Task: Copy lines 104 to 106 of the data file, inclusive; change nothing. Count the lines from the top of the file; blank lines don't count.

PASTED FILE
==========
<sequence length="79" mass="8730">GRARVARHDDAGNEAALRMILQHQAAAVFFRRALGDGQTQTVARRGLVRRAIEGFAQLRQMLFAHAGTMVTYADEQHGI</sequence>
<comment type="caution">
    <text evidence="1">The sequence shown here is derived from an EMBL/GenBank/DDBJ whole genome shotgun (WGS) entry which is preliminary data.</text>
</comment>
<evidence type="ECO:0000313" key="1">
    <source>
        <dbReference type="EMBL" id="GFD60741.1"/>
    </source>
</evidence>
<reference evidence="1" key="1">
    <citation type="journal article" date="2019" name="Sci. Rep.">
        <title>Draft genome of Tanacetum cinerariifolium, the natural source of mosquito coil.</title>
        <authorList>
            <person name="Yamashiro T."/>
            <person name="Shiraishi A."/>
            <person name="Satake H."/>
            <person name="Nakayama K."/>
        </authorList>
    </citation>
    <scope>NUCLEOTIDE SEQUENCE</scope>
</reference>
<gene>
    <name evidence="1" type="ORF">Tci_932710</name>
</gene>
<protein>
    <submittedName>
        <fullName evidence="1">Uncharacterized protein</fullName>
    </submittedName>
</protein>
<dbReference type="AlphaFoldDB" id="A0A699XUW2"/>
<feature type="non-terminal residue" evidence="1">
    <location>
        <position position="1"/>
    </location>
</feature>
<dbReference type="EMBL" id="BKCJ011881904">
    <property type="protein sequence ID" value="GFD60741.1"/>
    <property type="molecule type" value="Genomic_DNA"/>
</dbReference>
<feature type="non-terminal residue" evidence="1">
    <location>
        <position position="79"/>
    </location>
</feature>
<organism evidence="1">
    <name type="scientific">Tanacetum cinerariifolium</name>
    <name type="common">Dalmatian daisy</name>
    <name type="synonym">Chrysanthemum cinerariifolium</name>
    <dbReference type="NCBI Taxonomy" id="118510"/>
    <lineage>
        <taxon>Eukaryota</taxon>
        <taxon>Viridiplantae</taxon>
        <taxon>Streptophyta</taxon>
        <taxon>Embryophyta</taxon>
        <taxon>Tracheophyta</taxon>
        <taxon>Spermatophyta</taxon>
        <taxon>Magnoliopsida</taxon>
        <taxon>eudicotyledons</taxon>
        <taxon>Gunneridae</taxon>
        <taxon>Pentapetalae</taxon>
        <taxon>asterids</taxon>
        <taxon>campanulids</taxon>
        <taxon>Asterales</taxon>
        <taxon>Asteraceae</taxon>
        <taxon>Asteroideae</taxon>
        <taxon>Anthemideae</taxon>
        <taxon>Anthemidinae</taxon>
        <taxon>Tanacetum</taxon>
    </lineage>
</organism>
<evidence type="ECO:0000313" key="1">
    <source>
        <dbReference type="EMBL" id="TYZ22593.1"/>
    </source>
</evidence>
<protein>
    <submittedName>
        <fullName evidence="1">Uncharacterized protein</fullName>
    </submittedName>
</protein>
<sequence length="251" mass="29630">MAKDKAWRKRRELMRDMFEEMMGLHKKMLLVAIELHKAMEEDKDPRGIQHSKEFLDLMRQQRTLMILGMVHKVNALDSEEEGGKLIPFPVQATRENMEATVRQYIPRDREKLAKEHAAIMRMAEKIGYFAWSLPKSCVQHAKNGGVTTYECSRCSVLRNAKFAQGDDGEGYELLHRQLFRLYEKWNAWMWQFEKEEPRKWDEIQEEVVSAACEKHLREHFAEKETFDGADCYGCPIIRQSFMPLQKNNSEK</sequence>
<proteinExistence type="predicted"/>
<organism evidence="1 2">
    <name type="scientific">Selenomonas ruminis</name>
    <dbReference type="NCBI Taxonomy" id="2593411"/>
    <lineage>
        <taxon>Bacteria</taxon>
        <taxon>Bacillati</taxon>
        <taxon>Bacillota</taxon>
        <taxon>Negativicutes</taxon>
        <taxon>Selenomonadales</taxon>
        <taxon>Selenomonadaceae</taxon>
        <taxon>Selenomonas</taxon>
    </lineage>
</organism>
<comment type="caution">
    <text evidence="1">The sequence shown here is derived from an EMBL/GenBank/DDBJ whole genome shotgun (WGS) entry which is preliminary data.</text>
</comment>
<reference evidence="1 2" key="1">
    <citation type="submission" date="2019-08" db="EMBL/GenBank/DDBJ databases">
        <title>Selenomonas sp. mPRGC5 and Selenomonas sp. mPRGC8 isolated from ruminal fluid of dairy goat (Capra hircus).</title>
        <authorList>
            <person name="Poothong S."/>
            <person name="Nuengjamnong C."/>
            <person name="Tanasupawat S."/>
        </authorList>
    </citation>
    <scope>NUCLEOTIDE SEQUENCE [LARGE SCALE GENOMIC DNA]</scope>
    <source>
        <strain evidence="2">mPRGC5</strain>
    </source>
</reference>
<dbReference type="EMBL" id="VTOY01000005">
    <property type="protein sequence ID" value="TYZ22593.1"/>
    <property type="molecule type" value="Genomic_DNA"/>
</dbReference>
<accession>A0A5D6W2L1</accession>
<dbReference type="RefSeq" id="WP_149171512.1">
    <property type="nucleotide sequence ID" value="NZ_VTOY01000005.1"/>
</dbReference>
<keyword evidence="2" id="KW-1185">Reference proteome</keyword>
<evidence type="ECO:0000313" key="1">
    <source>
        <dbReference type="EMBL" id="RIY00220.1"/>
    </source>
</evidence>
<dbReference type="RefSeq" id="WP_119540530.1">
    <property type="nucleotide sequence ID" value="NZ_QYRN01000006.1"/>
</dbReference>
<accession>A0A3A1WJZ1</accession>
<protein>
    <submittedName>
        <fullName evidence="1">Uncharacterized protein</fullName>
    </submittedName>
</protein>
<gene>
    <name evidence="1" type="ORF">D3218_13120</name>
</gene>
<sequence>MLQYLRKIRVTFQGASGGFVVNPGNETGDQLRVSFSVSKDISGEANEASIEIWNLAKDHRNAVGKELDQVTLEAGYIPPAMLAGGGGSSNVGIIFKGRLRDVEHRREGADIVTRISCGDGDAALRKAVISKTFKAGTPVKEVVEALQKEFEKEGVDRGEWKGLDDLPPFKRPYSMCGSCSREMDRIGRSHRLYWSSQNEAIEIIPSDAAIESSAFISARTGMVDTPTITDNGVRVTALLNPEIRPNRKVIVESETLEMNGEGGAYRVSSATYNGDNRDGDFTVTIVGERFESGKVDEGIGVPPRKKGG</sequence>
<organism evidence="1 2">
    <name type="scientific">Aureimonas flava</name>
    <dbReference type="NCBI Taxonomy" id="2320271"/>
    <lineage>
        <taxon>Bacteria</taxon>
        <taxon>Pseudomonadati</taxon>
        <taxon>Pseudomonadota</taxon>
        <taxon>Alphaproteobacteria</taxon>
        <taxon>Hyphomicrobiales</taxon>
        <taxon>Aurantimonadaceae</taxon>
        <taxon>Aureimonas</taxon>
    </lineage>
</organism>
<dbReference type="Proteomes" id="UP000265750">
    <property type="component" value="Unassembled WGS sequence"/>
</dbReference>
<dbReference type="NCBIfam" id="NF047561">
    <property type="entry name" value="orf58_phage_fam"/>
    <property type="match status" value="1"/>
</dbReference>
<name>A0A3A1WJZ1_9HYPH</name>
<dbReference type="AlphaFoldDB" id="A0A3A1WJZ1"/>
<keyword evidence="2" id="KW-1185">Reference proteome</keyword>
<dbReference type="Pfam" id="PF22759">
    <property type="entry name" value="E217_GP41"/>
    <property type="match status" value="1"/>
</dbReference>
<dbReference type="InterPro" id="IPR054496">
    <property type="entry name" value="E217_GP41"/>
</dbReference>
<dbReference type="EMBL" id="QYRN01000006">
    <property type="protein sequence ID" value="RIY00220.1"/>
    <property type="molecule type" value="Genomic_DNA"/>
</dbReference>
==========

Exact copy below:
            <person name="Nuengjamnong C."/>
            <person name="Tanasupawat S."/>
        </authorList>